Censorship In Ray Bradbury's Farenheit 451

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Ray Bradbury depicts a future society in Fahrenheit 451 where reading is viewed as harmful and pointless. The government's decision to burn books did not come out of nowhere; rather, it was made after the populace as a whole ceased reading and lost interest in censorship. This begs the question of whether such a scenario is conceivable in the society we live in now and whether reading and books might experience a complete loss of interest. Furthermore, a complete loss of interest in reading and books in our society is impropobable concerns have been raised regarding the reading habits and the emergence of digital media. People are consuming information in shorter, more concentrated forms in the era of smartphones, social media, and instant satisfaction. Long texts are becoming less and less engaging, and there is a growing need for fast, readable content. This does not imply that people hate books, however, that people do not appreciate the written word or have less care for censorship. For Example in the article “Farenheit 451” it states “There you have it, Montag. It didn't come from the Government down. There was no dictum, no declaration, no …show more content…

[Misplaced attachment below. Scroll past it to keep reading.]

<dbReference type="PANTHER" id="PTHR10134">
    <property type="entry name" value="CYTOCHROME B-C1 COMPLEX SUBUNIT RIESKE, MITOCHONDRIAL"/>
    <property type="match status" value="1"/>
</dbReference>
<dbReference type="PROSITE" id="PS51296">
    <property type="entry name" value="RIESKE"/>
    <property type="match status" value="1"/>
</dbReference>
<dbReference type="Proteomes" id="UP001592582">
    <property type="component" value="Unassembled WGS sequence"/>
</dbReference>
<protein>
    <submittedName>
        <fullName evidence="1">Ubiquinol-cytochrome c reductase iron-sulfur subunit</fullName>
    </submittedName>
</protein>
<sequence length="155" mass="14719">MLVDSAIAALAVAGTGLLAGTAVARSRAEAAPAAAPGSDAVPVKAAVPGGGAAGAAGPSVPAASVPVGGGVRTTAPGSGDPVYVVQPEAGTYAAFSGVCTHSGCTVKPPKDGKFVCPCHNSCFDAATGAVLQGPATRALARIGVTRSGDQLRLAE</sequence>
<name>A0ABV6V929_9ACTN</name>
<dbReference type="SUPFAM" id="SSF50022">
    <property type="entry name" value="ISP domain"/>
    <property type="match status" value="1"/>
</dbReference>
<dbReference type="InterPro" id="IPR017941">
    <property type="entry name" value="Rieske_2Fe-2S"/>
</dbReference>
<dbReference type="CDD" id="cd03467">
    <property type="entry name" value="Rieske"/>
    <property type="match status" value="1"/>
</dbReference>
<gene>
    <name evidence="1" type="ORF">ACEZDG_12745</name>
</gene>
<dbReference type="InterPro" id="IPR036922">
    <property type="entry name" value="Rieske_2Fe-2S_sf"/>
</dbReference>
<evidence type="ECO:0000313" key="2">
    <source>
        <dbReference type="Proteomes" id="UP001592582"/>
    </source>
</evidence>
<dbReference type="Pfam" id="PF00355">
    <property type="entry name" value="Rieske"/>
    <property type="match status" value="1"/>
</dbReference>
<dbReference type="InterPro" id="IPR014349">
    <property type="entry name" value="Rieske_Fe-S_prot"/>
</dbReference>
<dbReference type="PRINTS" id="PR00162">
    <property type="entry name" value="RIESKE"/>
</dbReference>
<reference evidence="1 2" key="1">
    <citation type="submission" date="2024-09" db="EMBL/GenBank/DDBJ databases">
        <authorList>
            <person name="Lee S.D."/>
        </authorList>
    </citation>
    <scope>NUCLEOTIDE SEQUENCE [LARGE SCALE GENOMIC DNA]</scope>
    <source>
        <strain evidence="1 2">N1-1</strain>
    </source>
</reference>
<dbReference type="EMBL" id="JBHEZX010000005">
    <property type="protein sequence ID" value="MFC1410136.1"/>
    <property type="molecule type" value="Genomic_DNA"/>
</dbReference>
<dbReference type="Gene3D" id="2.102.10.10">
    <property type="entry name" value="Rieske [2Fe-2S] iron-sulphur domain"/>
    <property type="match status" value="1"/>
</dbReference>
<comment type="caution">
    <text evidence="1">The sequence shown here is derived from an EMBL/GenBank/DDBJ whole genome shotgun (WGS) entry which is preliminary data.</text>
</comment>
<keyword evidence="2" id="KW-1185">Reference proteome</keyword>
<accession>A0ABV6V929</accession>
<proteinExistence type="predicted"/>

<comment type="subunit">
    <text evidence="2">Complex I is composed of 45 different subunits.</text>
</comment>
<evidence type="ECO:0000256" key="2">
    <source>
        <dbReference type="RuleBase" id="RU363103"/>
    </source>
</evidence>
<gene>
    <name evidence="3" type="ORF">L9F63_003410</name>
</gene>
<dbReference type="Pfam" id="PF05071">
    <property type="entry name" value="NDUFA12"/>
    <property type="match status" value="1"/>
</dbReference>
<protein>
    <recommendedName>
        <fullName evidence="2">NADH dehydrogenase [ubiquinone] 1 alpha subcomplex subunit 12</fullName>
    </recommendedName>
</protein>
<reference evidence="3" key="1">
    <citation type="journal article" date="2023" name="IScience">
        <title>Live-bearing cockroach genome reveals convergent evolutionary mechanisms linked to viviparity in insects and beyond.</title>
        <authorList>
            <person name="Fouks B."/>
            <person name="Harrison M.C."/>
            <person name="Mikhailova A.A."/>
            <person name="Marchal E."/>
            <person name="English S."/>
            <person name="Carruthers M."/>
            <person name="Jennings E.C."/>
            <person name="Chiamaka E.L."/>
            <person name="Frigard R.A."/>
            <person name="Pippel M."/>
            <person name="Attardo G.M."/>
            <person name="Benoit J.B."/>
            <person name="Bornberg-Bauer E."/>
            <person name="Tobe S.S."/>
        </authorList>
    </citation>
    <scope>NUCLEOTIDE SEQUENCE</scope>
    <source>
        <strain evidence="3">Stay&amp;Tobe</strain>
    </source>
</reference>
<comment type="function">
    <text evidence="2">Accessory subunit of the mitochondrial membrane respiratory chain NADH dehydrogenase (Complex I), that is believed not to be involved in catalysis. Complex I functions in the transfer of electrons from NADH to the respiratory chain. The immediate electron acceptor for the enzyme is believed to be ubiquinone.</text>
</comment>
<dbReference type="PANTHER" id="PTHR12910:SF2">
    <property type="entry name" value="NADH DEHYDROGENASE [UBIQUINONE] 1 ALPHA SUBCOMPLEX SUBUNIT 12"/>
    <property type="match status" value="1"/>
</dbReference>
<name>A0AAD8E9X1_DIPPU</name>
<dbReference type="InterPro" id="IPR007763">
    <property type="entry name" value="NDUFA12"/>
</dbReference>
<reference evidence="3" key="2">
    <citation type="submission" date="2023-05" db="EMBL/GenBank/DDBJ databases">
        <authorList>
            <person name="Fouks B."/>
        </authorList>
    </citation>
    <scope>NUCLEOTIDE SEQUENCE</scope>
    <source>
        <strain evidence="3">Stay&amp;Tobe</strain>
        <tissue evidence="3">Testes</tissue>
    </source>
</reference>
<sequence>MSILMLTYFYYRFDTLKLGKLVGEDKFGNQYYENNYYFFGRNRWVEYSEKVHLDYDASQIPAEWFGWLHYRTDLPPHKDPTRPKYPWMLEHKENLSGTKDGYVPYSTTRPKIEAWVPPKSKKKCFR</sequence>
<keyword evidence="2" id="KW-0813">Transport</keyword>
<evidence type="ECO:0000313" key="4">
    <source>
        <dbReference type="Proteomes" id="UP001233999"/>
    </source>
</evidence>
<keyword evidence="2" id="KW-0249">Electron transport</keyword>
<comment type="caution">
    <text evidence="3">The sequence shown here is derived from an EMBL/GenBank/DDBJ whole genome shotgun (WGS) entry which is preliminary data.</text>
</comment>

However, some elements of his representation jibe with current issues. For instance, it is possible to view the spread of false information and the slanting of media narratives as censorship. In addition, the emphasis on expediency and superficiality in contemporary culture makes one wonder about the breadth of information and critical thinking. They act as conduits for information, wells of creativity, and paths for personal development. Reading helps people develop empathy, critical thinking skills, and an appreciation for many viewpoints. Although there may be changes in how books are read and accessible, their intrinsic value does not

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